Access negotiations for bolting crags

For the posting and discussion of Access Issues and Closures for Areas around South Africa.
Grigri

Access negotiations for bolting crags

Postby Grigri » Fri Apr 29, 2005 10:42 pm

Should access negotiations for bolting a new crag happen before or after people start bolting? This may sound like a stupid question, but I think it is a very relevant topic in light of recent developments at two of our crags that are on private property.

Cheryl

Postby Cheryl » Fri Apr 29, 2005 10:43 pm

I think the logical answer would be before. Land is generally owned and controlled by someone and as far as I know this country hasn't, as yet, forsaken Property Law.... Yet, judging by, as you say recent developments, this doesn't seem to be the case. I actually find it quite fascinating that some climbers seem to feel that its okay to go and bolt routes on private property?? or public for that matter. how would they feel if someone pitched up and painted their house pink without asking permission???

crosswind

Postby crosswind » Fri Apr 29, 2005 10:43 pm

I'd be pissed if someone just started bolting on my property and I'm a climber.Logic dictates that you get permission first. An added danger is that a handful of climbers give the rest of us a bad name.

Guy Holwill

Postby Guy Holwill » Fri Apr 29, 2005 10:43 pm

I would have thought it was obvious to ask the land owners permission before dong ANYTHING on his/her land - that includes: climbing, walking, biking, picnicing (is that a word?). Sometimes permission is pre-approved (eg biking in Tokai or climbing on TM) and sometimes it must be specifically requested (eg when you want to bolt at a new area).

Grigri

Postby Grigri » Fri Apr 29, 2005 10:43 pm

Ja the answer is of course obvious! And yet climbers continue to make their move before really going through the full process. Perhaps they are scared that the landowners/managers will say no and then their great discovery will not come to fruition, after all once the bolts are in there is little most people can do about removing them as it is a pretty specialised task. So the bolt-and-be-damned mentality has persisted and spread to the furthest reaches of the globe. The drawbacks are however just as obvious; landowners freak out when they do eventually find out whats going on (the bolters usually dont care, by then they have climbed their routes and moved on), but the resultant backlash affects all climbers as we get a bad rap as anarchistic unruly vandals, leading to less and less people being inclined to allow us any access at all. A very major venue is at present under threat because this back to front approach was employed. It now seems possible that no further bolting will be allowed there, which would be an inestimable loss to the world climbing community, as this crag could have provided cutting edge routes at the highest levels of difficulty for many years to come. It saddens me to see that this pattern is being repeated elsewhere. Please everyone from now on if you find a piece of magic in the hills, remember that others may also like to follow in your wake and sample the gems. Do things the right way, talk it through with the owners first (they will probably need educating) if they are resistant and its really good perhaps bodies such as the MCSA can help convince them. If worst comes to worst and they are still not compliant we have no choice but to simply accept it and move on. lets not screw it up again!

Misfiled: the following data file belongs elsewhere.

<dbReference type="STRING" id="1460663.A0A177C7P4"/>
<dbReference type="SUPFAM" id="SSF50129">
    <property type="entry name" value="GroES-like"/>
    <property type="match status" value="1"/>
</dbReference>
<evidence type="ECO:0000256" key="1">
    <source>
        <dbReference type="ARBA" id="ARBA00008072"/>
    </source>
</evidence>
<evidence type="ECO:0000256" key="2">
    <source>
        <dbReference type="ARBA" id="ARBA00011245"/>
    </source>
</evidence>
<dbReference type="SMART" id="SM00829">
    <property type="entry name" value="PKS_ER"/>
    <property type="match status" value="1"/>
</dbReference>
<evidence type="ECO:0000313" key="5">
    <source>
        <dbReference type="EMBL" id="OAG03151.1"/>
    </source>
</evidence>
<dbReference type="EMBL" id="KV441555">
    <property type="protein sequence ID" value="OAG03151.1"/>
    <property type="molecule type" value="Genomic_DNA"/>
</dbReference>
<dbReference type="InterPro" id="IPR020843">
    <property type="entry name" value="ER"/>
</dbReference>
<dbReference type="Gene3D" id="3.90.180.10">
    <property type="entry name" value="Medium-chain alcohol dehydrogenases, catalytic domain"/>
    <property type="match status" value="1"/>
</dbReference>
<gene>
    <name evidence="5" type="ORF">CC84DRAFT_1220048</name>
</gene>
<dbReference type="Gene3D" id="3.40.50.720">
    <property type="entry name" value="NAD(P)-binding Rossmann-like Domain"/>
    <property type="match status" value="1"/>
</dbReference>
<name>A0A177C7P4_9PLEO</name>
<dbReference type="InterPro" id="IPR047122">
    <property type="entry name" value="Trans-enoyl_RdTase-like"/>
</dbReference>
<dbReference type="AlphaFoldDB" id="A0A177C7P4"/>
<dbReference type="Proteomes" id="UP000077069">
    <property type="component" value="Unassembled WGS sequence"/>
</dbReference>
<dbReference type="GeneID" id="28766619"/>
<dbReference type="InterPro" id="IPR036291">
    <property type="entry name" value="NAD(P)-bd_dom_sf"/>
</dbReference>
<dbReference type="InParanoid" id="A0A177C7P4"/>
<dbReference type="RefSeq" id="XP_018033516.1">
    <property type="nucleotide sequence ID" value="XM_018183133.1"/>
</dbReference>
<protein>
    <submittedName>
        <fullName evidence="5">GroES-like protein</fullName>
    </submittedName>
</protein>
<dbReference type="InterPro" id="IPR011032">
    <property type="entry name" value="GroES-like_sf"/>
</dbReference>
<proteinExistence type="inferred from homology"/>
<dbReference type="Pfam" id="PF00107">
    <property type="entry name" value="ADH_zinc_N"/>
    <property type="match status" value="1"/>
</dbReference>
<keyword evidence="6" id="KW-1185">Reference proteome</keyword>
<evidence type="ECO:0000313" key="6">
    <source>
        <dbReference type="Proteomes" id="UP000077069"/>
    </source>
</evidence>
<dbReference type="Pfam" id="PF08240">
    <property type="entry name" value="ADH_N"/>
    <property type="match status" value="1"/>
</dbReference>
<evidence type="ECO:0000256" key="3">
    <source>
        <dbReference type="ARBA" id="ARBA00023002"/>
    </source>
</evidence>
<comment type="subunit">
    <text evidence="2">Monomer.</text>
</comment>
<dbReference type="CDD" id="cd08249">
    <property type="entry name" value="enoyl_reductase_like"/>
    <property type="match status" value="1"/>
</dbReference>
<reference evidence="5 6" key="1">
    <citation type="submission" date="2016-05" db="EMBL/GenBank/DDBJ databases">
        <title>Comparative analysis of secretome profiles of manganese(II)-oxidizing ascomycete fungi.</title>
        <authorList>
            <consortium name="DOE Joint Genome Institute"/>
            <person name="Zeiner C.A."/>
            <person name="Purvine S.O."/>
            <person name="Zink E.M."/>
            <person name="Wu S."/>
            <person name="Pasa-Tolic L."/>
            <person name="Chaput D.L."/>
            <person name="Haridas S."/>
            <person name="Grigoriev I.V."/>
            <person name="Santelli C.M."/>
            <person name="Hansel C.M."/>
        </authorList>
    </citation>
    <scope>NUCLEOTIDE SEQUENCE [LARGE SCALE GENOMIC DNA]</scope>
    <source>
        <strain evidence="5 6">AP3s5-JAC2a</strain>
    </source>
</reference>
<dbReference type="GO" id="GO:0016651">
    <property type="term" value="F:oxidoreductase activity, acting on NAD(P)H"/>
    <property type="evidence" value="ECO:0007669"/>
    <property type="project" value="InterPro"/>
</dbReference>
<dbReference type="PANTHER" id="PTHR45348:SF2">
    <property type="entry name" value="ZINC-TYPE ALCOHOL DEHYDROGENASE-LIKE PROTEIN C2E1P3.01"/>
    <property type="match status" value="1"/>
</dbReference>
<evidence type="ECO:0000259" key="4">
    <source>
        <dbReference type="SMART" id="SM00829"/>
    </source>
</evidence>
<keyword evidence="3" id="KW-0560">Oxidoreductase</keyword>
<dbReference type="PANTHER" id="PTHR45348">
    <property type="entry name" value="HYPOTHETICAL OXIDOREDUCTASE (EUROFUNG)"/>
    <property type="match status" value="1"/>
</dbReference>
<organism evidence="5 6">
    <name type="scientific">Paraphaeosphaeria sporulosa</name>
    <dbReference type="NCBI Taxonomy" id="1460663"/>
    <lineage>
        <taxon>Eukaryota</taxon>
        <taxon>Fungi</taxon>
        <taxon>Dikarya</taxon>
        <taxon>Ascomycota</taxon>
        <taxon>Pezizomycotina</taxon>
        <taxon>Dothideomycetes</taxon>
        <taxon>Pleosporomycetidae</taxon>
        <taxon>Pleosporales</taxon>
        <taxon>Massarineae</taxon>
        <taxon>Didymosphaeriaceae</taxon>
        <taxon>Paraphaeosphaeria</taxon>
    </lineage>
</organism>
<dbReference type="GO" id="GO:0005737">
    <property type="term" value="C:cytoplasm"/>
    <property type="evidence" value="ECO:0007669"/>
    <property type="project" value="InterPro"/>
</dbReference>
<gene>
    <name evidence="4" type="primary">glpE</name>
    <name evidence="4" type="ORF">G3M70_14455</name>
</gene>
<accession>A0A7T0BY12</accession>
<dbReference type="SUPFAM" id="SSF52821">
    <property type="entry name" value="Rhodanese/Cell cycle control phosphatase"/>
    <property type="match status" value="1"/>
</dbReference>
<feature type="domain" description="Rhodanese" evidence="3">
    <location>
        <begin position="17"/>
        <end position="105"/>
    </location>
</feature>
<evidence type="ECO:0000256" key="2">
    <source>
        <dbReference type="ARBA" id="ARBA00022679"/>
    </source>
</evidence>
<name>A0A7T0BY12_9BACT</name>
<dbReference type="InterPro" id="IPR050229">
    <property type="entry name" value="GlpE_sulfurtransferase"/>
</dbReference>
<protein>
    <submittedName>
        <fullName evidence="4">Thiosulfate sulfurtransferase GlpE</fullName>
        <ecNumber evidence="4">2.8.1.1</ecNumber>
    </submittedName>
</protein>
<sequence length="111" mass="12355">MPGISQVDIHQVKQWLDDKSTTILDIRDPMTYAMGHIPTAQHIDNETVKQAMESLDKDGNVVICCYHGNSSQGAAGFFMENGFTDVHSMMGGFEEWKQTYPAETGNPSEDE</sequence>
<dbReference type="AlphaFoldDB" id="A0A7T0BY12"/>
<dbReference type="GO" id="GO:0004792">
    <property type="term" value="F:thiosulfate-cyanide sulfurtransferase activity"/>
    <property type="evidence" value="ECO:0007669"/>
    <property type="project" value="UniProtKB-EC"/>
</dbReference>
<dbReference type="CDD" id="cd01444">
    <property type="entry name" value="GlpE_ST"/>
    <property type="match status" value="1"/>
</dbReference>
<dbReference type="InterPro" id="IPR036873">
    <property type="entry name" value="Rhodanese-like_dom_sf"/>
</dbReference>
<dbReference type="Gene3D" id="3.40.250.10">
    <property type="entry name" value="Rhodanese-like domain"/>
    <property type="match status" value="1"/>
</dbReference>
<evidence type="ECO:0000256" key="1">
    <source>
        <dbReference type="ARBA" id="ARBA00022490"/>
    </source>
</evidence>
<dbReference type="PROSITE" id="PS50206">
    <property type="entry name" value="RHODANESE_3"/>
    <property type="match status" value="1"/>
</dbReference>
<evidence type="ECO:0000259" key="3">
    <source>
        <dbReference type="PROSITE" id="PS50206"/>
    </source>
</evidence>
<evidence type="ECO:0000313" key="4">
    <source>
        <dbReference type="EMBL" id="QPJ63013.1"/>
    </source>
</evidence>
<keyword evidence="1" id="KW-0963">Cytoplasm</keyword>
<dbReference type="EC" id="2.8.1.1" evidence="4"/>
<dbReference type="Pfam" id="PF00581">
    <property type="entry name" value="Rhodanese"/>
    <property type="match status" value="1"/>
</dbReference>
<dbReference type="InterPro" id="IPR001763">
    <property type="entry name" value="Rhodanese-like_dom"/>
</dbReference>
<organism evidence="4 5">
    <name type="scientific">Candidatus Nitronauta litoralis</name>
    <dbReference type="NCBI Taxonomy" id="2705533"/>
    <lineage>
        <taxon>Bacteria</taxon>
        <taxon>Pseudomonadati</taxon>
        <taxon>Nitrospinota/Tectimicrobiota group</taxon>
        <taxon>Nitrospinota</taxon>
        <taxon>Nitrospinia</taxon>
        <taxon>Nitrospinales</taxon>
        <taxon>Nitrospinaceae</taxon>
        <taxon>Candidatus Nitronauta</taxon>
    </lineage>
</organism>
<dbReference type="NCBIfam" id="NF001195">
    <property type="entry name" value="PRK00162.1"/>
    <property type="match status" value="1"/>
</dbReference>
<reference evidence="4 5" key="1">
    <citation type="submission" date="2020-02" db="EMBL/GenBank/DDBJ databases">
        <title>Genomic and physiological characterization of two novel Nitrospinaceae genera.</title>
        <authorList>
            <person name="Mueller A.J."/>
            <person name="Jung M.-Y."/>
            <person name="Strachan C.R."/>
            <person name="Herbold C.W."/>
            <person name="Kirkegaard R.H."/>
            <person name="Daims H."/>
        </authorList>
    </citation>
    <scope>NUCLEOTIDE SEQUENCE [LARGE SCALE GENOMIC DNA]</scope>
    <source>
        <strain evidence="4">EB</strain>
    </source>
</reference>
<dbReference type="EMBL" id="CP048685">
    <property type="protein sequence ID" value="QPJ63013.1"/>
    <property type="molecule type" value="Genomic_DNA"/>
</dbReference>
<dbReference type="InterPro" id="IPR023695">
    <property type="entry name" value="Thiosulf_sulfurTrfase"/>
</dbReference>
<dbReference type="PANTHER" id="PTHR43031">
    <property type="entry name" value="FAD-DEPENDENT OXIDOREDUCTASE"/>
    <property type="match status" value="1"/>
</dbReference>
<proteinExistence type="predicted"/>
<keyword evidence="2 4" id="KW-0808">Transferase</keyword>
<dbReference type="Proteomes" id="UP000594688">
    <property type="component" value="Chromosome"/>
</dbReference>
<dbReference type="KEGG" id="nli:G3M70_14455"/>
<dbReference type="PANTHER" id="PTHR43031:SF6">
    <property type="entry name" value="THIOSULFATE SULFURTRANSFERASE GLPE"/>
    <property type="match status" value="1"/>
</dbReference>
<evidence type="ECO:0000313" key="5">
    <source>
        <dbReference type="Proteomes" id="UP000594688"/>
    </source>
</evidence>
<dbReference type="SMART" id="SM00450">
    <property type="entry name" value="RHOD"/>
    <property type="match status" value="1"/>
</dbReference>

Rastaman

Postby Rastaman » Fri Apr 29, 2005 10:44 pm

I think that its far easier to convince someone or some-organisation before then after. Once you have pissed them off its a mission. Lets show respect and get proper permission, there will most likely be way more bolts going in this way!!!!

Guy Holwill

Postby Guy Holwill » Fri Apr 29, 2005 10:44 pm

Which area is under threat? I'm busy waiting for a conservation body to approve my plan for a new crag - If it's sucessful, I'll make my document available to use as some kind of template.


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